Colorado Plateau Trip: Day 8

Sunday May 9, 2010

Every night, rolling waves of wind engulf the Watchman campground of Zion National Park. It starts as a rustling of distant cottonwood leaves. The sound grows louder as the wave approaches. The wind is passed from tree to tree without hesitation — a game of arboreal hot potato. As the wave rushes overhead, my tent is filled with cool, crisp desert air. The clean scent of cottonwoods linger as the rustling of leaves fade into the darkness of night. In the distance, another wave of wind approaches.

If you don’t sleep well at  Zion, there is no hope for you. The waves of wind, and rustling of cottonwood leaves represent nature’s perfect white noise machine.

I do not know the reason for these waves of wind, but I suspect the rugged sandstone cliffs create eddys as the cool air sinks into the valley.

At dawn, after a very restful night sleep, I visited back-country permit office. I wanted a permit for hiking subway the following day. I figured there might be others with the same idea, so I arrived early.

You see, the Virgin river was at darn near flood stage. They don’t let people hike up the Virgin narrows unless the flow is less than 120 cubic feet of water per second. According to the latest reports, the river was flowing in excess of 500.  The virgin river is fed by snow melt, but the left fork (where Subway is located) is fed mostly by spring water.  Even if the Virgin river was a torrent, subway is accessible.

With a campground filled to capacity with adventurous hikers, and the Virgin narrows off limits, subway permits might be in short supply.

I arrived before the office opened, and had no problem securing a permit. This is a very strenuous hike, so my goal was to take it easy today. My plan was to scout the high country in the eastern section of the park.

It was still very early when I made my way to the high country. I hiked among the swirling sandstone formations, and Dr. Seuss inspired trees. It’s an amazing place, but difficult to portray in a photo.

Despite my goal of taking it easy, I hiked nearly to the top of a large sandstone monolith. From the road, the path I took looked impossible, but it wasn’t very difficult. From the top of the formation, I was treated to a grand view of the valley below. There were many photogenic trees, but nothing I felt like shooting on this trip — maybe some other time. That particular mesa would be great for sunrise, but it would be VERY dangerous getting there in the dark.

I scouted 3 other areas, and stumbled across a very photogenic little pine tree. The twisted trunk reminded me of a churro. In all fairness, this was day 8 of my trip. After a week of dehydrated food, water, and gatorade — anything reminded me of a churro.

Churro Tree: a worthy subject for return trips with better light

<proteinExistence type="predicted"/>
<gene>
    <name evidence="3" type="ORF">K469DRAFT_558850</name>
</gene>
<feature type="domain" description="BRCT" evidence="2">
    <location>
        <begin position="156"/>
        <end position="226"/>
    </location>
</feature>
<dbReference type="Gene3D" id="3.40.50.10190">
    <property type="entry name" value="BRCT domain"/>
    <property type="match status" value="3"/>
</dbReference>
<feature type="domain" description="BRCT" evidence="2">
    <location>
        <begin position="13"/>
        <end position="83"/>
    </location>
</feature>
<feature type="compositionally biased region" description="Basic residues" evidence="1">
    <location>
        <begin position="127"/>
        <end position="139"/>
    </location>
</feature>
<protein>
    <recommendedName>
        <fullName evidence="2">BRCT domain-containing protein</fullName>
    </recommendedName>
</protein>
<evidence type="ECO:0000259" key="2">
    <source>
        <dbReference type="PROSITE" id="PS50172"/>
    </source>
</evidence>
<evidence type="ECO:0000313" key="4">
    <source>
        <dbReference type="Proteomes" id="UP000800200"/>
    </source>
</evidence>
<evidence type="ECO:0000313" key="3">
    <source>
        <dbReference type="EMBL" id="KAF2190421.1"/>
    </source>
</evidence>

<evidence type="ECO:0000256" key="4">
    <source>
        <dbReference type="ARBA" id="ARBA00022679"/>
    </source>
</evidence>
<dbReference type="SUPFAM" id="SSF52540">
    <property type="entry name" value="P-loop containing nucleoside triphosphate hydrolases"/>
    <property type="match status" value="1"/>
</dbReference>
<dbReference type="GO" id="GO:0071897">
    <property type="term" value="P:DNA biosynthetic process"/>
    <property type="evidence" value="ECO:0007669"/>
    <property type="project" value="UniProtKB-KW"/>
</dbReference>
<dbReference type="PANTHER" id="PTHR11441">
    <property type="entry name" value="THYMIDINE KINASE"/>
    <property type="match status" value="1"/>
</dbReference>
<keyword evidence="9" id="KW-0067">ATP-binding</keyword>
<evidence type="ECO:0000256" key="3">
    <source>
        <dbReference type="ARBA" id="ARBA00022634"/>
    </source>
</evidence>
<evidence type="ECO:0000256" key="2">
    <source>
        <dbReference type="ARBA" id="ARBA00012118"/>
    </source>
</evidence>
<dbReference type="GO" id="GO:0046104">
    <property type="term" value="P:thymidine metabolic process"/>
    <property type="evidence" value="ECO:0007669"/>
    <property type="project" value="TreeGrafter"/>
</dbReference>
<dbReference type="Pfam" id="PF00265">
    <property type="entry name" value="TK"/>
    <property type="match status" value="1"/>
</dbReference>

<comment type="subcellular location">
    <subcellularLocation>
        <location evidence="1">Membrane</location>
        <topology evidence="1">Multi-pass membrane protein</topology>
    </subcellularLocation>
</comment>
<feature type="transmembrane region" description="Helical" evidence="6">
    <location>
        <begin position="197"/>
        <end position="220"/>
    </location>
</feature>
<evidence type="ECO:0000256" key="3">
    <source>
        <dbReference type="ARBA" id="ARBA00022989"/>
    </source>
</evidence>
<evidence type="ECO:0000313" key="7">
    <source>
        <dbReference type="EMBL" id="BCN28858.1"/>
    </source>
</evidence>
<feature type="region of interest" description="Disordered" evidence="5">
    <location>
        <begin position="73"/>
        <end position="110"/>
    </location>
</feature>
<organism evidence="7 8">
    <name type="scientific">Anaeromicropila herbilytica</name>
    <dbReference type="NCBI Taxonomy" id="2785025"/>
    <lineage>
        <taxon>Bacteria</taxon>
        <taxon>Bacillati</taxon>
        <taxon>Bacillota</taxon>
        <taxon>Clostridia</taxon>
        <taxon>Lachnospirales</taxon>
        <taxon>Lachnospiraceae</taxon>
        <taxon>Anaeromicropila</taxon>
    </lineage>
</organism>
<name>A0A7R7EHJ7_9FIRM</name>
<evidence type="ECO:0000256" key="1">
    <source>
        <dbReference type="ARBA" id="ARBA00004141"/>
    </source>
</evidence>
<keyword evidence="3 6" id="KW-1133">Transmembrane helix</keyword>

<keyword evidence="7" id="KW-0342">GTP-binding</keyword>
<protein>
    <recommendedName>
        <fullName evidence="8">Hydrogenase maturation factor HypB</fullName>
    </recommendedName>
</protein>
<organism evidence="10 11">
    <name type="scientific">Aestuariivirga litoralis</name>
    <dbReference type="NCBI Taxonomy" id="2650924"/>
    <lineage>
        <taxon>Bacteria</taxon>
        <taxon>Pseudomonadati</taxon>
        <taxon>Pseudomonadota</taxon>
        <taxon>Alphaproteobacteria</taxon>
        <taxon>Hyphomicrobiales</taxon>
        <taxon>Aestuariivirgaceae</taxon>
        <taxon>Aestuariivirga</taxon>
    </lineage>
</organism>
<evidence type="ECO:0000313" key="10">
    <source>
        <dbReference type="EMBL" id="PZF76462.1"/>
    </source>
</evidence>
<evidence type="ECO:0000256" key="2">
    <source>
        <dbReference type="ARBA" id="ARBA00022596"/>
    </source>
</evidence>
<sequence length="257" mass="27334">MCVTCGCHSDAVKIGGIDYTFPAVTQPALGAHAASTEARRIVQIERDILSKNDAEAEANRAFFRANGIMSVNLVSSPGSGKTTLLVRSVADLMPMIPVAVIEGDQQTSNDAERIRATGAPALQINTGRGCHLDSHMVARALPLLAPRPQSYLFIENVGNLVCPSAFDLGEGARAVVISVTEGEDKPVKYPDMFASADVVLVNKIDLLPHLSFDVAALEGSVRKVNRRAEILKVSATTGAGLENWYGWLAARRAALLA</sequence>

I believe this little tree has a lot of potential, though that will need to be realized on another trip. I checked my GPS, and estimated where the sun would set. The towering sandstone cliffs would force an early sunset, and block the low golden light. Maybe this scene would be best during the winter. The sunset angle would be more ideal, and snow would add some visual interest. During certain times of the year, there should be a narrow window where the background cliff is in full shade, but the tree sees some wonderful golden side lighting.

I stuck around through sunset, and setup my 6×17 camera for a shot of this little tree. I triggered the shutter just before this scene was engulfed by shadow. Oh, did mention that the wind was now gusting at over 40mph? That sure throws a wrench into the photographic process. My 6×17 camera does not move in the wind, but my 4×5 or 8×10 would have been unshootable. I waited for a break in the wind to take this shot. My shutter speed was 1/8sec, so I’m surprised that I was able to freeze the tree as well as I did. The conditions are not ideal for this shot, but it gives me something to think about for a return trip. I can study the composition, and plan my return trip to this little tree under better conditions.

On a side note, I named this file tree.jpg. This might not mean much on first glance, but this is a very generic name. It’s not tree23.jpg or ziontree.jpg — just tree.jpg. What does this say? I really don’t shoot many trees. Let’s hope that my return trip to this location will produce awesomeziontreecoveredinsnowwithdramaticlight.jpg.

One Response to “Colorado Plateau Trip: Day 8”

  1. Ron Richins Says:

    I experienced those winds last November. They were so obnoxious. I thought it was the weather for that time of year, but it sounds like it’s a pretty common occurrence.

    I can’t tell you how many times I thought I would take it easy the day before a big hike, and I end up going farther than planned.

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